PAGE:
The More Things There Are, The More Things Will Go Wrong.

Downtown Pittsburgh, by David Lemonick

I’m getting married in three weeks. And: I’m excited! I can’t wait to see so many people I care about in one place, and I cannot wait to finally say “I do” to the woman I love.

Of course, there is this one thing that’s been nagging at me for a little while, and I want to say something about it out loud:

There is a typo on the welcome note that’s going in everyone’s gift bags. And I can’t do anything about it.

Let me explain.

When you plan a wedding, you end up making a thousand tiny decisions about stuff you never knew you needed to care about. From one big decision — Will you marry me? — comes a thousand tiny ones: Is this the right font for us? Should we upgrade the napkins? Are we making the best possible choice about chairs?(1)

You end up making a lot of decisions, and you end up with a shocking number of moving parts for a single event.

Which is why, eventually, you end up realizing something: The more things there are, the more things will go wrong.

If you make a thousand tiny choices, a handful aren’t going to go the way you wanted them to. It happens! The caterer is going to forget about that cheese you specifically requested. The DJ is going to play a song you didn’t want them to play. The bouquet will include a flower you didn’t ask for.

Or, yes: You’ll make a tiny typo on a note going in the gift bags at the hotel. (I forgot a comma! I should proofread more closely next time! I’m sorry!)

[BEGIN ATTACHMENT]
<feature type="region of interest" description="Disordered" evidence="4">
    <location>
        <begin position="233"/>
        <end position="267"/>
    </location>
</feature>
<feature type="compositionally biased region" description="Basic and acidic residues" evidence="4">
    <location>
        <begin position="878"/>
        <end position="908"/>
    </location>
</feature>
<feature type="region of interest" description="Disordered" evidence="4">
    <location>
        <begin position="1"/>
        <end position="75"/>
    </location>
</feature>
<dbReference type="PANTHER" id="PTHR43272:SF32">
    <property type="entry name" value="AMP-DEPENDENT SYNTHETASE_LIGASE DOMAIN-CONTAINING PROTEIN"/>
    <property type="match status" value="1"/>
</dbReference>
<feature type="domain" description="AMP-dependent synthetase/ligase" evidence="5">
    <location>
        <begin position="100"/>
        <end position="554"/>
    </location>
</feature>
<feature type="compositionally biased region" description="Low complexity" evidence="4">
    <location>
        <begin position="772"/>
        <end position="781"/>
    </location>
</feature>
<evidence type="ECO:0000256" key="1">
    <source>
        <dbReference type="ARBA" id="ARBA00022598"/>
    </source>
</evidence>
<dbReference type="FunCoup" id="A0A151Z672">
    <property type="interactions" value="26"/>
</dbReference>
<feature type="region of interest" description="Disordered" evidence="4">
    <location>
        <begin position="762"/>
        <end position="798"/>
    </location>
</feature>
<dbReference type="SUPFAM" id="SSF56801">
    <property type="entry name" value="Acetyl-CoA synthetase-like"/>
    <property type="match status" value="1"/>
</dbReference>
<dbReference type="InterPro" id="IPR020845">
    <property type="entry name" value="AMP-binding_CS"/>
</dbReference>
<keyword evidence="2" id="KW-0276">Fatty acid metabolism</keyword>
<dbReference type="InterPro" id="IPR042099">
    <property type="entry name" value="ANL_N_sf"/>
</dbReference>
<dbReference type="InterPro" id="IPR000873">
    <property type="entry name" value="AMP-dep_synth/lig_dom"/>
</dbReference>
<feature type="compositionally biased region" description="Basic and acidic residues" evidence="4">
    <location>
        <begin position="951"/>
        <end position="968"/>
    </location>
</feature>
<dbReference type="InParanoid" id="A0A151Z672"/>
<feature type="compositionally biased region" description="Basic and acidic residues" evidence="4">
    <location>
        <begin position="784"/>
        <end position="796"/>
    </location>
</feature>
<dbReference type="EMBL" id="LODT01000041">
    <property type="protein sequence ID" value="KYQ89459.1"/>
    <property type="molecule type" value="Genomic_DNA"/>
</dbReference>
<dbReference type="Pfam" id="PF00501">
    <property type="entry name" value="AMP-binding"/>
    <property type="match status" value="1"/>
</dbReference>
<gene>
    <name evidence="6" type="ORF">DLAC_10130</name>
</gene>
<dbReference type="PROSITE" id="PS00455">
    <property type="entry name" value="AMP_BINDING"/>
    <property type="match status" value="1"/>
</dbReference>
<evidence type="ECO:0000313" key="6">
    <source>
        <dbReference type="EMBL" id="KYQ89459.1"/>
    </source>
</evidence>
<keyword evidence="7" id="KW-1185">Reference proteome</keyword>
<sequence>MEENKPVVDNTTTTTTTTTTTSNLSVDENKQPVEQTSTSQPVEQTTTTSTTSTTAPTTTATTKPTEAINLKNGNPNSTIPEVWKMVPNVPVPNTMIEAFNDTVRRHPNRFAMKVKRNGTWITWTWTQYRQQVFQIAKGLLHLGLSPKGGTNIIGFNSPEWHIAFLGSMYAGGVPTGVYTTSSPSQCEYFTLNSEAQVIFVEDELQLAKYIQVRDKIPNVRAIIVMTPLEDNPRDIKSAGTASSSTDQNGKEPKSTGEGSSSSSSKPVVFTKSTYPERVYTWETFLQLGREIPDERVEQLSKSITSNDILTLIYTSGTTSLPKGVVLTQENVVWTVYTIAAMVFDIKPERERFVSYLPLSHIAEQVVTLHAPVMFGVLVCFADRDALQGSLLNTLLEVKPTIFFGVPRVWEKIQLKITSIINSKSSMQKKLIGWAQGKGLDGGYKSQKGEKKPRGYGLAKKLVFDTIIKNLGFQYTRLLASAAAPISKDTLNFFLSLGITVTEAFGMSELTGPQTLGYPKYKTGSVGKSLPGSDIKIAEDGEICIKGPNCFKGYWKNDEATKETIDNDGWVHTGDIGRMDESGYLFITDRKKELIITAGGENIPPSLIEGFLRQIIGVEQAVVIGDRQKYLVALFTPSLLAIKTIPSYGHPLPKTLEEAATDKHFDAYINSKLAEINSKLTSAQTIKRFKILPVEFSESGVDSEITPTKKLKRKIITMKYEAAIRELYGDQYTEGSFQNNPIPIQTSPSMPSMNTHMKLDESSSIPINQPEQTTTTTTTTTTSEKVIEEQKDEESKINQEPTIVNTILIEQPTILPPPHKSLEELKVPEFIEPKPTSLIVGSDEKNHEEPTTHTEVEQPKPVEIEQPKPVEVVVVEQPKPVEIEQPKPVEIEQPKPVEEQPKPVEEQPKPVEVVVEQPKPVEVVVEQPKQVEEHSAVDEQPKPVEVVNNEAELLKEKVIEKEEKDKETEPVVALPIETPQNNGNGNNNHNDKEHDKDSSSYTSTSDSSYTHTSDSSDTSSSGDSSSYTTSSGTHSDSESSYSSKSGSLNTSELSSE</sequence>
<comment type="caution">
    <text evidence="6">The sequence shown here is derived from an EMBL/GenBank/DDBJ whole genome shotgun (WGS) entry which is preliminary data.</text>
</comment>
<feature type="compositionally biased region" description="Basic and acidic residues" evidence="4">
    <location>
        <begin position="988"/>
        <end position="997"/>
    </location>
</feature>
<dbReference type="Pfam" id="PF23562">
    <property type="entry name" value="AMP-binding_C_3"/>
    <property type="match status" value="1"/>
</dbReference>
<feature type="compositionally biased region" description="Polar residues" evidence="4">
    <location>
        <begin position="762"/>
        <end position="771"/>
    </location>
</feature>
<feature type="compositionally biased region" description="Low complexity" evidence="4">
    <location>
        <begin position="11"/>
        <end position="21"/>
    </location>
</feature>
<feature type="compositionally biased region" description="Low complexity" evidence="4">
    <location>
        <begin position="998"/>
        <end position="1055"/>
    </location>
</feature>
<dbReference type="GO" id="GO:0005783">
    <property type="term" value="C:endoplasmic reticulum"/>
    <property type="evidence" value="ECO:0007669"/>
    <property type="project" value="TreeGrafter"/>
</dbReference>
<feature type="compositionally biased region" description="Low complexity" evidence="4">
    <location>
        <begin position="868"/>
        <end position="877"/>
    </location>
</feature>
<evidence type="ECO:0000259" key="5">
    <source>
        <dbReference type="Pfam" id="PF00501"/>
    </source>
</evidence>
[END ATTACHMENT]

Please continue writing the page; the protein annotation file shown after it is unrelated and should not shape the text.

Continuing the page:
Say it with me: The more things there are, the more things will go wrong.

That’s how it goes with weddings, or with any big project you work on. It’s inevitable. The more complicated a project gets, or the more people who get involved, the more likely it is that things are going to go wrong. Mistakes always get made. The hardest thing is accepting the mistakes, and being willing to keep your focus on the big picture and not the little details.

They only notice the big picture anyway.

I’ll tell you a quick story. It’s about my bar mitzvah. 48 hours before the big day, I stood in an empty synagogue with my rabbi and my parents, practicing my Torah portion. I’d spent months preparing for the day, and this was the final rehearsal before it actually happened.

But during that rehearsal, I flubbed a line in Hebrew — a language, it’s worth noting, that I don’t speak! — and got completely flustered, ran to the bathroom, and locked myself inside for 20 minutes.

And I cried.

When I finally came out of the bathroom, my rabbi gave me some advice: If you screw up a line, it’s OK! Just go back to the beginning of the line, and read it all over again. Nobody will ever notice.

And on the day of: I did screw up a line. But I went back to the beginning, and read it all over again.

My rabbi was right, of course: Nobody noticed. If anything, the family members who could read Hebrew just assumed that I was supposed to chant that one line in Leviticus twice.

Again: The hardest part of mistakes is learning to let them go.

So as for that missed comma on the note in the gift bags: We’ve got enough time to fix it, but… we aren’t going to. It’s just a missed comma, and this is the first of many, many little details that we’re going to mess up.

The big picture matters far more. Yes, we’ll remember the tiny flubs. But we’re trying to stay focused on giving the rest of our guests a whole night they’ll never forget.

— — —

That drawing is by my soon-to-be father-in-law, Dave. (He’s quite talented!) It’s of downtown Pittsburgh, where we’re having the wedding.

  1. Did you know those chairs you see at every wedding have a name? And did you realize you have to pay more for those fancy chairs, even though they’re kind of uncomfortable? Weddings are weird like that.